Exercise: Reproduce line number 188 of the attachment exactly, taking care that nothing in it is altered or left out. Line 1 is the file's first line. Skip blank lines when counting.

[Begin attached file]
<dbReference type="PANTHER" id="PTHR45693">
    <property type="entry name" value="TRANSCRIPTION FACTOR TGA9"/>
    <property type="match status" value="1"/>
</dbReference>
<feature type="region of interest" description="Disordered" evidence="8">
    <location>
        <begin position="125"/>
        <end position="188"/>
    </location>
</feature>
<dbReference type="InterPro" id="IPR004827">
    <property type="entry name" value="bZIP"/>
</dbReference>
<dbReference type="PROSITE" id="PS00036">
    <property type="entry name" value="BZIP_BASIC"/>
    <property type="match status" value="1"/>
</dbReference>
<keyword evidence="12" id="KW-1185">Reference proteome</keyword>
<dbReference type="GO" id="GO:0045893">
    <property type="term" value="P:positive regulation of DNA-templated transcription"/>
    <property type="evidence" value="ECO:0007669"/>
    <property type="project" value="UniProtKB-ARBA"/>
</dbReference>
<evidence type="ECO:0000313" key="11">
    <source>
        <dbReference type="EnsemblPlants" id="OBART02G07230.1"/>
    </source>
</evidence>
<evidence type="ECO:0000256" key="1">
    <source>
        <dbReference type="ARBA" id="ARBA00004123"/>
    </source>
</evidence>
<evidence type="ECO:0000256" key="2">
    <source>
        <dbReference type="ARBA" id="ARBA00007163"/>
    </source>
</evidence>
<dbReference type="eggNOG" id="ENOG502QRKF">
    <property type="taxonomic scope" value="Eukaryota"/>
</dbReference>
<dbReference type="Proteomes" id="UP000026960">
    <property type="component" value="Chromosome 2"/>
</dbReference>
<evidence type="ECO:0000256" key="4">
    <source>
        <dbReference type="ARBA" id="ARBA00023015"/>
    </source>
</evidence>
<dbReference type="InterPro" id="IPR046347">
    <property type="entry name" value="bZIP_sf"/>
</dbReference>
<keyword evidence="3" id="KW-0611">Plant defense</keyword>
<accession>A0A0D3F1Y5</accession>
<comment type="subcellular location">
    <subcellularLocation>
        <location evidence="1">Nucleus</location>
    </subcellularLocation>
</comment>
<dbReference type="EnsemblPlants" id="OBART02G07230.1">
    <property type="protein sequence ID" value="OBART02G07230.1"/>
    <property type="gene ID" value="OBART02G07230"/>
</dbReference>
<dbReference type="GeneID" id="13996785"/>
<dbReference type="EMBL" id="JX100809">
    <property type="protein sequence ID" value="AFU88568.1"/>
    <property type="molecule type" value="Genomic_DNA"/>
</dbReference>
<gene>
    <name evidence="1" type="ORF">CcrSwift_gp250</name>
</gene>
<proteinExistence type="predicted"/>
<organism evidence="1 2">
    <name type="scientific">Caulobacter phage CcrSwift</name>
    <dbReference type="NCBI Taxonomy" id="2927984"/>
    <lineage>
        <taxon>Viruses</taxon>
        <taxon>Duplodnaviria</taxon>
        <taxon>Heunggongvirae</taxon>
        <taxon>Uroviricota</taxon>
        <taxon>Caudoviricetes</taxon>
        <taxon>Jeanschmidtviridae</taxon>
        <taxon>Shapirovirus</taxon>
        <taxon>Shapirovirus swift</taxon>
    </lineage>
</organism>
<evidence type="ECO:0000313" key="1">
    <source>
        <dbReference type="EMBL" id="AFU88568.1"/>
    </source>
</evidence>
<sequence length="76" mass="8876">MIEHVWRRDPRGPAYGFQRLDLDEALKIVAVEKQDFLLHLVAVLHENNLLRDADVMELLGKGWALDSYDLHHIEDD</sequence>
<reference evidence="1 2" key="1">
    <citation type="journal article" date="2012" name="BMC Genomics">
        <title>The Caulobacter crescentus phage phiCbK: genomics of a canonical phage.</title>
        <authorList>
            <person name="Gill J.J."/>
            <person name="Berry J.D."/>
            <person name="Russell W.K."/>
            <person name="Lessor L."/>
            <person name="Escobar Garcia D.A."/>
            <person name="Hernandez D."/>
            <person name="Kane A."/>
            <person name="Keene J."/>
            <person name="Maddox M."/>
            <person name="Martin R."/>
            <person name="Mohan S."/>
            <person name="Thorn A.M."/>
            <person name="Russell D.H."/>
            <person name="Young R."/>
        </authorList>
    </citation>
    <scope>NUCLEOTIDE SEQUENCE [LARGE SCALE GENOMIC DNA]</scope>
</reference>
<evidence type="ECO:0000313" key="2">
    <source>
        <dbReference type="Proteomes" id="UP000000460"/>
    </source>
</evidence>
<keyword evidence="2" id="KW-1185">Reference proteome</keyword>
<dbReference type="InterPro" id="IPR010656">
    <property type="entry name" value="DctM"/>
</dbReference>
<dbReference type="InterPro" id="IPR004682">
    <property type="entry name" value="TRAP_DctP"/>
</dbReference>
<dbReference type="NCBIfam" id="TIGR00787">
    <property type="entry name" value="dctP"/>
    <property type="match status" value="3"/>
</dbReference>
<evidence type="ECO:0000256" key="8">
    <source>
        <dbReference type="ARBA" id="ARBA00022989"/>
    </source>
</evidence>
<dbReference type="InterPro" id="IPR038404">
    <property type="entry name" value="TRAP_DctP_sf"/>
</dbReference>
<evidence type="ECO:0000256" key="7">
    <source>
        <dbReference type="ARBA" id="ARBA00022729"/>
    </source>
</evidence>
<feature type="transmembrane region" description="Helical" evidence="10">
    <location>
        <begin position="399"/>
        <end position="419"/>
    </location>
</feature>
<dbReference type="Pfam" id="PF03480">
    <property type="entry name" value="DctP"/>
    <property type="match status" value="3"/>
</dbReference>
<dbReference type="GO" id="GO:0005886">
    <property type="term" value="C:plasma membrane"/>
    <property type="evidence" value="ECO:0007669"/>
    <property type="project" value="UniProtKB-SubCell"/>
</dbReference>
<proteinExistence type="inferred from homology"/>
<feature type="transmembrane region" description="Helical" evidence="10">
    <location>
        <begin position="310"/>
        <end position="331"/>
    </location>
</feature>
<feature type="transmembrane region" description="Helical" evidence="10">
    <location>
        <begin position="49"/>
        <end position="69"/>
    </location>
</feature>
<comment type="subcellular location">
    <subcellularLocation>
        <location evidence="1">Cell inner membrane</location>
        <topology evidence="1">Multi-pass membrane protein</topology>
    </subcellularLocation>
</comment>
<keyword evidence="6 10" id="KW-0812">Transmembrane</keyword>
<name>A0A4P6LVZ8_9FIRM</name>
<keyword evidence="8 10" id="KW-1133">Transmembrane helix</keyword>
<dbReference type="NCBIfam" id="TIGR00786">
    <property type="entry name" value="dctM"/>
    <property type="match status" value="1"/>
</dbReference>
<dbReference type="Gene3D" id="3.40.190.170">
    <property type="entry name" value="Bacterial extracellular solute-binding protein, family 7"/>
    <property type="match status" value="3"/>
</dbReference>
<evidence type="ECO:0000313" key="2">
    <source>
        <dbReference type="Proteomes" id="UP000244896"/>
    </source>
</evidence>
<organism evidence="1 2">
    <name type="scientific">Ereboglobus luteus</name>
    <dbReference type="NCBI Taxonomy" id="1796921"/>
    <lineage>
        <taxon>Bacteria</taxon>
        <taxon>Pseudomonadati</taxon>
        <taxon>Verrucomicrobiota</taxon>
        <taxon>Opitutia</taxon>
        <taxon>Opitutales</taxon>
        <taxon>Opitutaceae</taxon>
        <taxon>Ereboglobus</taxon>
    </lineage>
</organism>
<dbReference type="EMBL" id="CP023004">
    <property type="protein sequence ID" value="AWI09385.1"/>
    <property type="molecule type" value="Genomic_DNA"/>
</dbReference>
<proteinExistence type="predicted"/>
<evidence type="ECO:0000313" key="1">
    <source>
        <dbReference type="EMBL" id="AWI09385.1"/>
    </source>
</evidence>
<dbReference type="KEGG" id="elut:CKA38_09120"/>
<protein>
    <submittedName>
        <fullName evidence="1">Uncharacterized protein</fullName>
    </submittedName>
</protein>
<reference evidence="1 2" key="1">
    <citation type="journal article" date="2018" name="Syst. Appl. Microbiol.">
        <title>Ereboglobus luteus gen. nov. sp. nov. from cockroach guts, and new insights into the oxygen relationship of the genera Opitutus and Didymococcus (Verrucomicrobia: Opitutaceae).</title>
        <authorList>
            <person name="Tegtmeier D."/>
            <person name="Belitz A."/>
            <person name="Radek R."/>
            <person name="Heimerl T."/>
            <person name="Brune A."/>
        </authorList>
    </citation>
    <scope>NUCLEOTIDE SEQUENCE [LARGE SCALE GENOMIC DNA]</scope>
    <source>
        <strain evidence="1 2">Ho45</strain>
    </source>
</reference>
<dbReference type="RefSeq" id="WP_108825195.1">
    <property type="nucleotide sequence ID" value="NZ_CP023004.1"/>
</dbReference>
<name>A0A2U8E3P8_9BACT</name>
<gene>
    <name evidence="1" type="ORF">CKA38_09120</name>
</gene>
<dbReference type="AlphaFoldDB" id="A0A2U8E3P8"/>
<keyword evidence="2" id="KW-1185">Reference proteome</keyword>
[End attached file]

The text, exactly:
</dbReference>